Matt Hancock is the UK's new digital minister, but what should his first priority be?
The UK got itself a new digital minister last Friday as Ed Vaizey was replaced in Theresa May’s cabinet reshuffle.
Mr Vaizey, who had been in the role since 2010, announced his "vexit" on Twitter, saying he was “looking forward to supporting the government from the backbenches”.
He’s been replaced by West Suffolk MP Matt Hancock, who oversaw digital transformation within the government in his previous role as minister for the Cabinet Office.
Mr Hancock has already tweeted that the BDUK superfast broadband rollout is on track to reach 95% of UK premises by the end of next year.
He added: "We're determined no-one is left behind – so we'll legislate to give people legal right to fast broadband connection by 2020" – a reference to the Digital Economy Bill unveiled earlier this month.
He also praised his predecessor for what he has achieved in the role.
But what should Mr Hancock’s digital priorities be between now and the end of this parliament in 2020?
Mark Collins, director of strategy and public affairs at infrastructure provider CityFibre, said one of the new minister’s first tasks was to help stimulate competition in the broadband market.
“Investment into the UK’s digital infrastructure for businesses is absolutely crucial,” said Mr Collins.
“We know that the failings of doing so will be detrimental to the economy, and yet this is an entire corner of the market monopolised by one organisation. This isn’t a good place to be, for anyone.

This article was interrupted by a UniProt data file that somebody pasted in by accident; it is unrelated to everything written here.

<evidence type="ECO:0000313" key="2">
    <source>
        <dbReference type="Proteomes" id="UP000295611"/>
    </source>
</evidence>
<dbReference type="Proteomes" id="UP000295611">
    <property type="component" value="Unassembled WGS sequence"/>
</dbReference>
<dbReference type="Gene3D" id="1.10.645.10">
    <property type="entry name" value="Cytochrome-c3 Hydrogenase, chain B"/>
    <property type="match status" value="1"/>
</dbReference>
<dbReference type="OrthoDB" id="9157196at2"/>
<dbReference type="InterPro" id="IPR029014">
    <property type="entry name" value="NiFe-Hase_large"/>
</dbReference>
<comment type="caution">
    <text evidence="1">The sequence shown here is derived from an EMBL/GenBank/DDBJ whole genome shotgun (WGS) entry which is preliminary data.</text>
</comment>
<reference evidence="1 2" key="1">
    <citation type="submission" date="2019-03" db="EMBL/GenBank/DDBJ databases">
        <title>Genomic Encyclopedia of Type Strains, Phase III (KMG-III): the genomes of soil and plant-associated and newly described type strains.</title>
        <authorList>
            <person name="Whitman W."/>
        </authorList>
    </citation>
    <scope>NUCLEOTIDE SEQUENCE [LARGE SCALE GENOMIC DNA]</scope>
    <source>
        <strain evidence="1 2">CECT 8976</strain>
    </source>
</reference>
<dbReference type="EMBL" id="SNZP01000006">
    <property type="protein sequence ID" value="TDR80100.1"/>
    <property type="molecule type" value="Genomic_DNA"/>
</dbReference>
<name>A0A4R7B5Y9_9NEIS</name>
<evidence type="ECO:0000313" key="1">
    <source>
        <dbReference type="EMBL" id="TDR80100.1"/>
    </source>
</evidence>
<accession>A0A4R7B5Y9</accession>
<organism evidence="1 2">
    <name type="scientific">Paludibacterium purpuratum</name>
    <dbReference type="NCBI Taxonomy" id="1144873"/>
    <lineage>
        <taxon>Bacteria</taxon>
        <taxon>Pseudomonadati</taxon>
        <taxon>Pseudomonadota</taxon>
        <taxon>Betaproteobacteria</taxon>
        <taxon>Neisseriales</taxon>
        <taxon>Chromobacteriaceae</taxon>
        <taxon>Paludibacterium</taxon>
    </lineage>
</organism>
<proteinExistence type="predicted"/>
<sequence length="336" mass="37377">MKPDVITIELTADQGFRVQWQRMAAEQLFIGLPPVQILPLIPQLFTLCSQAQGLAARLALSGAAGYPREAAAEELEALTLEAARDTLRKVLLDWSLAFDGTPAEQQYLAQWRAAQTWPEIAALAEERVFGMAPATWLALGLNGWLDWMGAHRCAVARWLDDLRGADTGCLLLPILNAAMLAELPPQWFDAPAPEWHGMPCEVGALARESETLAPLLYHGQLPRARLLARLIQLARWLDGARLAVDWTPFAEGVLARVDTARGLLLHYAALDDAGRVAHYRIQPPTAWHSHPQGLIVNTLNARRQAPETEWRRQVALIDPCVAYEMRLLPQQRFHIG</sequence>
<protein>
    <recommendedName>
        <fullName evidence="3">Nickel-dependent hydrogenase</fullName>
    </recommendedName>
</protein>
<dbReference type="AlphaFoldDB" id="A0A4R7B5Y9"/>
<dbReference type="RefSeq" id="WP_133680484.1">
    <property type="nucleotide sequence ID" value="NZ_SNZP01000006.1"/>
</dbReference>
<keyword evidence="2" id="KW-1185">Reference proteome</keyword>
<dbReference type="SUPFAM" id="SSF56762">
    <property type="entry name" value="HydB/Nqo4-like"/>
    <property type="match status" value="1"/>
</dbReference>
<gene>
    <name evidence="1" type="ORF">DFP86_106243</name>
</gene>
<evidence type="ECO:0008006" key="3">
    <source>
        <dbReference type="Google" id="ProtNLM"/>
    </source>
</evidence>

“While the government can’t be blamed for this, the new digital minister has an opportunity to step in to rectify the situation.”
Mr Collins said “almost everyone” agrees that encouraging more independent investment in broadband networks would be good for the country.
“Encouraging a more open market needs to be Mr Hancock’s main priority as, without competition and investment, the UK’s digital market will never be able to thrive.
“Without the right foundations to build on, he’s going to have trouble achieving anything else meaningful.”
James Blessing, chairman of the Internet Services Providers Association (ISPA), said: “We welcome Matt Hancock MP to his new position and urge him to ensure broadband remains a priority when the BDUK scheme concludes next year.
“Broadband is a proven driver of economic growth and government should look at ways to reduce the burden on those rolling out digital infrastructure, such as reforming wayleaves and the so-called fibre tax.
“ISPs continue to invest in the UK, but government needs to play its part by ensuring the internet industry remains a major part of the forthcoming industrial strategy and is not held back by excessive regulation, is encouraged to invest and innovate and can access talent and finance.”
A BT spokesperson: “The UK is the leading digital nation in the G20 by share of GDP and it needs to maintain and extend that lead.
“Network investment will be vital and that requires a supportive regulatory environment.
“We know there’s more to do and we’re determined to extend faster broadband to all and to deliver ultrafast broadband to the majority of the UK.
“We look forward to working with the new minister to achieve these goals.”
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